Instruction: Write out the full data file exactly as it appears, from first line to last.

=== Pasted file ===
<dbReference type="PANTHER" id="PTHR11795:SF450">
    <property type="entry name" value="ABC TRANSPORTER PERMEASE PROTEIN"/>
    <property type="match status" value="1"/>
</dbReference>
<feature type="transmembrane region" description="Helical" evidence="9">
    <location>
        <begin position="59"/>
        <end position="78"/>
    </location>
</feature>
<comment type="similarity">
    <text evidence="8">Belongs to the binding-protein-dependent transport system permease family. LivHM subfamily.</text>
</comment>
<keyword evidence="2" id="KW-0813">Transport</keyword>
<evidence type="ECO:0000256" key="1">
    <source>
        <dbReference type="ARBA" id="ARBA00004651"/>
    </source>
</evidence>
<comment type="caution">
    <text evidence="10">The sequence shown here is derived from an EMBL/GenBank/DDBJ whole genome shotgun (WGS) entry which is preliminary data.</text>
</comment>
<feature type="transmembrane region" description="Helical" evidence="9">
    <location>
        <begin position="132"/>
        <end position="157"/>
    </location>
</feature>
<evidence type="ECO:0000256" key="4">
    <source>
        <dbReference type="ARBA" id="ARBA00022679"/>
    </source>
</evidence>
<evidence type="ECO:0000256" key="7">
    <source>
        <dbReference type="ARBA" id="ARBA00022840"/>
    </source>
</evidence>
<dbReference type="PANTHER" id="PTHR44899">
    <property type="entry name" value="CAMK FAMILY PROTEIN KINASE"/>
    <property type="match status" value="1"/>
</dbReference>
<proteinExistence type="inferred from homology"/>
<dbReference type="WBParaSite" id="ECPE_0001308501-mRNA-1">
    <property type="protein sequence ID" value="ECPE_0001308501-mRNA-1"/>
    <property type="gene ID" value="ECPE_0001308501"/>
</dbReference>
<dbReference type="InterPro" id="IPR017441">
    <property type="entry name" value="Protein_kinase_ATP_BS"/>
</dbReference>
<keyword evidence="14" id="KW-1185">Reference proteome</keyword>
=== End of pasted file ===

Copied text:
<dbReference type="PANTHER" id="PTHR11795:SF450">
    <property type="entry name" value="ABC TRANSPORTER PERMEASE PROTEIN"/>
    <property type="match status" value="1"/>
</dbReference>
<feature type="transmembrane region" description="Helical" evidence="9">
    <location>
        <begin position="59"/>
        <end position="78"/>
    </location>
</feature>
<comment type="similarity">
    <text evidence="8">Belongs to the binding-protein-dependent transport system permease family. LivHM subfamily.</text>
</comment>
<keyword evidence="2" id="KW-0813">Transport</keyword>
<evidence type="ECO:0000256" key="1">
    <source>
        <dbReference type="ARBA" id="ARBA00004651"/>
    </source>
</evidence>
<comment type="caution">
    <text evidence="10">The sequence shown here is derived from an EMBL/GenBank/DDBJ whole genome shotgun (WGS) entry which is preliminary data.</text>
</comment>
<feature type="transmembrane region" description="Helical" evidence="9">
    <location>
        <begin position="132"/>
        <end position="157"/>
    </location>
</feature>
<evidence type="ECO:0000256" key="4">
    <source>
        <dbReference type="ARBA" id="ARBA00022679"/>
    </source>
</evidence>
<evidence type="ECO:0000256" key="7">
    <source>
        <dbReference type="ARBA" id="ARBA00022840"/>
    </source>
</evidence>
<dbReference type="PANTHER" id="PTHR44899">
    <property type="entry name" value="CAMK FAMILY PROTEIN KINASE"/>
    <property type="match status" value="1"/>
</dbReference>
<proteinExistence type="inferred from homology"/>
<dbReference type="WBParaSite" id="ECPE_0001308501-mRNA-1">
    <property type="protein sequence ID" value="ECPE_0001308501-mRNA-1"/>
    <property type="gene ID" value="ECPE_0001308501"/>
</dbReference>
<dbReference type="InterPro" id="IPR017441">
    <property type="entry name" value="Protein_kinase_ATP_BS"/>
</dbReference>
<keyword evidence="14" id="KW-1185">Reference proteome</keyword>